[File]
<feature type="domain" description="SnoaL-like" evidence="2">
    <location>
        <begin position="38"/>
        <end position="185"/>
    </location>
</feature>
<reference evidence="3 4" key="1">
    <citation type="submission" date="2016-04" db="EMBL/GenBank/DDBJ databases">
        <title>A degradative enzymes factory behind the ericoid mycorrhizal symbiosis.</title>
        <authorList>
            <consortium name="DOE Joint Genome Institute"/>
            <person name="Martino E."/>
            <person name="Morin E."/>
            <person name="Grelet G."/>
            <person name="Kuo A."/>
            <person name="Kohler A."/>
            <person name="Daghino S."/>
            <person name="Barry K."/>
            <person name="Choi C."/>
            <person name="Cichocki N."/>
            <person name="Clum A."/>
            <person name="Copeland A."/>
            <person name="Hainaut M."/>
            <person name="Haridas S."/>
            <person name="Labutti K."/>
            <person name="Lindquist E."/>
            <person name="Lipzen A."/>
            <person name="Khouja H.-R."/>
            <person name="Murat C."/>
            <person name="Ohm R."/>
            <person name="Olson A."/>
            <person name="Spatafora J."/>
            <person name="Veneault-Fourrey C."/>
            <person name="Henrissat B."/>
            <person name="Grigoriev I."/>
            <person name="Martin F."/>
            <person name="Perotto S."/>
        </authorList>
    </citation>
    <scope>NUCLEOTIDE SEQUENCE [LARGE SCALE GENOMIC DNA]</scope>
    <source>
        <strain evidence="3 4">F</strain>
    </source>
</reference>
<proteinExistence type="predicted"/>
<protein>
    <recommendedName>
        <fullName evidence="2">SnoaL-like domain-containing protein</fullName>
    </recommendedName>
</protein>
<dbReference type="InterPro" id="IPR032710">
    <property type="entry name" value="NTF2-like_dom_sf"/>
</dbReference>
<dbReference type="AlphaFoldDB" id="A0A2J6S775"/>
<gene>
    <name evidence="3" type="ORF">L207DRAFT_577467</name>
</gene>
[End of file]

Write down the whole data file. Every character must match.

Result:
<feature type="domain" description="SnoaL-like" evidence="2">
    <location>
        <begin position="38"/>
        <end position="185"/>
    </location>
</feature>
<reference evidence="3 4" key="1">
    <citation type="submission" date="2016-04" db="EMBL/GenBank/DDBJ databases">
        <title>A degradative enzymes factory behind the ericoid mycorrhizal symbiosis.</title>
        <authorList>
            <consortium name="DOE Joint Genome Institute"/>
            <person name="Martino E."/>
            <person name="Morin E."/>
            <person name="Grelet G."/>
            <person name="Kuo A."/>
            <person name="Kohler A."/>
            <person name="Daghino S."/>
            <person name="Barry K."/>
            <person name="Choi C."/>
            <person name="Cichocki N."/>
            <person name="Clum A."/>
            <person name="Copeland A."/>
            <person name="Hainaut M."/>
            <person name="Haridas S."/>
            <person name="Labutti K."/>
            <person name="Lindquist E."/>
            <person name="Lipzen A."/>
            <person name="Khouja H.-R."/>
            <person name="Murat C."/>
            <person name="Ohm R."/>
            <person name="Olson A."/>
            <person name="Spatafora J."/>
            <person name="Veneault-Fourrey C."/>
            <person name="Henrissat B."/>
            <person name="Grigoriev I."/>
            <person name="Martin F."/>
            <person name="Perotto S."/>
        </authorList>
    </citation>
    <scope>NUCLEOTIDE SEQUENCE [LARGE SCALE GENOMIC DNA]</scope>
    <source>
        <strain evidence="3 4">F</strain>
    </source>
</reference>
<proteinExistence type="predicted"/>
<protein>
    <recommendedName>
        <fullName evidence="2">SnoaL-like domain-containing protein</fullName>
    </recommendedName>
</protein>
<dbReference type="InterPro" id="IPR032710">
    <property type="entry name" value="NTF2-like_dom_sf"/>
</dbReference>
<dbReference type="AlphaFoldDB" id="A0A2J6S775"/>
<gene>
    <name evidence="3" type="ORF">L207DRAFT_577467</name>
</gene>